Piers Morgan is back on Good Morning Britain after enjoying a week off the show due to it being half term, and he was on top form as he spoke about Dominic Cummings' controversial press conference that took place while he was on holiday.
Talking to Susanna Reid about it, and telling viewers that he believes that Boris Johnson's senior adviser clearly broke the rules, the presenter, 55, explained the impressive lengths he has taken to protect his family from the coronavirus. Despite his parents living next door to his second home, he has not seen them yet because of the lockdown measures in place.
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WATCH: Piers Morgan explains how he changed his home before lockdown to help grandmother
As for his grandmother, the presenter revealed he quickly acted ahead of being forced to self-isolate in order to protect her at all costs. "When my grandmother fell sick I converted a garage into a little cottage. So I have a little out house like the one he (Cummings) went in. I am still not allowed today to go down and stay the night. That is still against the rules," he explained.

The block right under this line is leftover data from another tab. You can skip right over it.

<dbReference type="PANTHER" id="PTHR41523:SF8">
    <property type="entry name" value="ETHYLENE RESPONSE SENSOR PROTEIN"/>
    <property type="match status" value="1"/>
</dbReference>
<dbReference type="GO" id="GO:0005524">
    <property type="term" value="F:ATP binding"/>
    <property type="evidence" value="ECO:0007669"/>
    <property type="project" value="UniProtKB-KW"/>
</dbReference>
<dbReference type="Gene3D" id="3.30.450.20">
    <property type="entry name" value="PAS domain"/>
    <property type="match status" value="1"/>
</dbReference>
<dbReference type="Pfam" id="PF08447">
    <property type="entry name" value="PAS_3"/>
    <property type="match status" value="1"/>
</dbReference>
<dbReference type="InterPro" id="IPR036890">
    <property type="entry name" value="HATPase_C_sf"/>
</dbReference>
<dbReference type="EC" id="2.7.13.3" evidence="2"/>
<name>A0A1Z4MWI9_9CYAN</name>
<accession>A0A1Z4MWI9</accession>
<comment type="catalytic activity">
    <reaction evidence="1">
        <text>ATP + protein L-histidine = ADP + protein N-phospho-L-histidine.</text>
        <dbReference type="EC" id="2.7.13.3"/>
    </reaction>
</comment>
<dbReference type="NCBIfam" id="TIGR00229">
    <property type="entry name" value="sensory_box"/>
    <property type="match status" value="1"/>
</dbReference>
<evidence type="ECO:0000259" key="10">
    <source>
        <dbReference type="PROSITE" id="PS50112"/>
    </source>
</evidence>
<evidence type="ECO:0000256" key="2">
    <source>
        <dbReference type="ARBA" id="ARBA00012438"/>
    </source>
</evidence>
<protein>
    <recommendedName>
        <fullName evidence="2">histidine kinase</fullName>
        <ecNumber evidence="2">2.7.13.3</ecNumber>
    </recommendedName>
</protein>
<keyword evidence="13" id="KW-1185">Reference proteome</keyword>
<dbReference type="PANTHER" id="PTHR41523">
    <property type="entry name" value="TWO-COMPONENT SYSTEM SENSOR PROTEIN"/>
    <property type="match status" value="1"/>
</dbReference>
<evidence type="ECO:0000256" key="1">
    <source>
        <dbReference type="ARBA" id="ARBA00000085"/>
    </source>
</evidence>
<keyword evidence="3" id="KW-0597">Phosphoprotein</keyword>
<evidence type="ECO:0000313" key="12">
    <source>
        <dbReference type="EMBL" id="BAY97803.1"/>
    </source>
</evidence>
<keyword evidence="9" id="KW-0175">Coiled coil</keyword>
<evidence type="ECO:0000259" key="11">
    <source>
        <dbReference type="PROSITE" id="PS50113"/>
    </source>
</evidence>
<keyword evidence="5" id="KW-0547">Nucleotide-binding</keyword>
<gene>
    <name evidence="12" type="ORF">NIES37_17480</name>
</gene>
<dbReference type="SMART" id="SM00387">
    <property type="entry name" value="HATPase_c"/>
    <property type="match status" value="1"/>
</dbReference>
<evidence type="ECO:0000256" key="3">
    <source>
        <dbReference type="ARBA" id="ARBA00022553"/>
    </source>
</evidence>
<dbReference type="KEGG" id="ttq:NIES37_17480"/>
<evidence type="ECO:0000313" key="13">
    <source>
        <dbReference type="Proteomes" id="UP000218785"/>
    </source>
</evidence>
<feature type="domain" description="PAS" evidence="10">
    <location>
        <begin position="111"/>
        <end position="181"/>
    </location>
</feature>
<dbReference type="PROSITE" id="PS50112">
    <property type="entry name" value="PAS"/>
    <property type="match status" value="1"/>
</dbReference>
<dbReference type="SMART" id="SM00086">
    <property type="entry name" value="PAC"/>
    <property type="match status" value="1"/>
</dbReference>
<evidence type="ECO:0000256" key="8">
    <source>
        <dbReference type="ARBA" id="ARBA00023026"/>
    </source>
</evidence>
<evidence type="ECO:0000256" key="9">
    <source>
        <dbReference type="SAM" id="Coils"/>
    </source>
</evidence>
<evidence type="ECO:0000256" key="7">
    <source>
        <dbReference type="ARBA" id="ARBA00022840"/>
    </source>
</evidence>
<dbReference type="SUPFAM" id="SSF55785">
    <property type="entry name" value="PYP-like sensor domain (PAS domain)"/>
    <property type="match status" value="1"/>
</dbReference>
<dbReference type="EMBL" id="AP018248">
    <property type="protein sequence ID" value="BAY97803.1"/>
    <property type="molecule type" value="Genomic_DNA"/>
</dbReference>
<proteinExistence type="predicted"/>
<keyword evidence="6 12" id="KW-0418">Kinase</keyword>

Piers' pictured with his parents
"Is it concrete brick?" Susanna jokingly asked as Piers said: "It's not as ugly as his."
A look at Piers' London garden
Back in April, the star revealed that despite having an incredible house with a large outdoor space in Surrey, he would be self-isolating at his London home.
"I’m in London with no pool, and a very small garden," he told a fan that challenged him on Twitter. "I've lent my LA home to a friend who had a very small one. And my parents are self-isolating at our Sussex home. Hope this helps with your concerns, which have nothing to do with someone's ability to observe simple rules."
Piers, whose Sussex home is located in Newick, had earlier been forced to show a picture of his small London garden to hit back at those saying it was large.
Alongside a snap of his garden, he wrote: "For all those asking, this is the size of my 'massive [expletive] garden' at my London home where I will be for the duration of this crisis. I can only apologise for the ostentatious, luxurious enormity of it."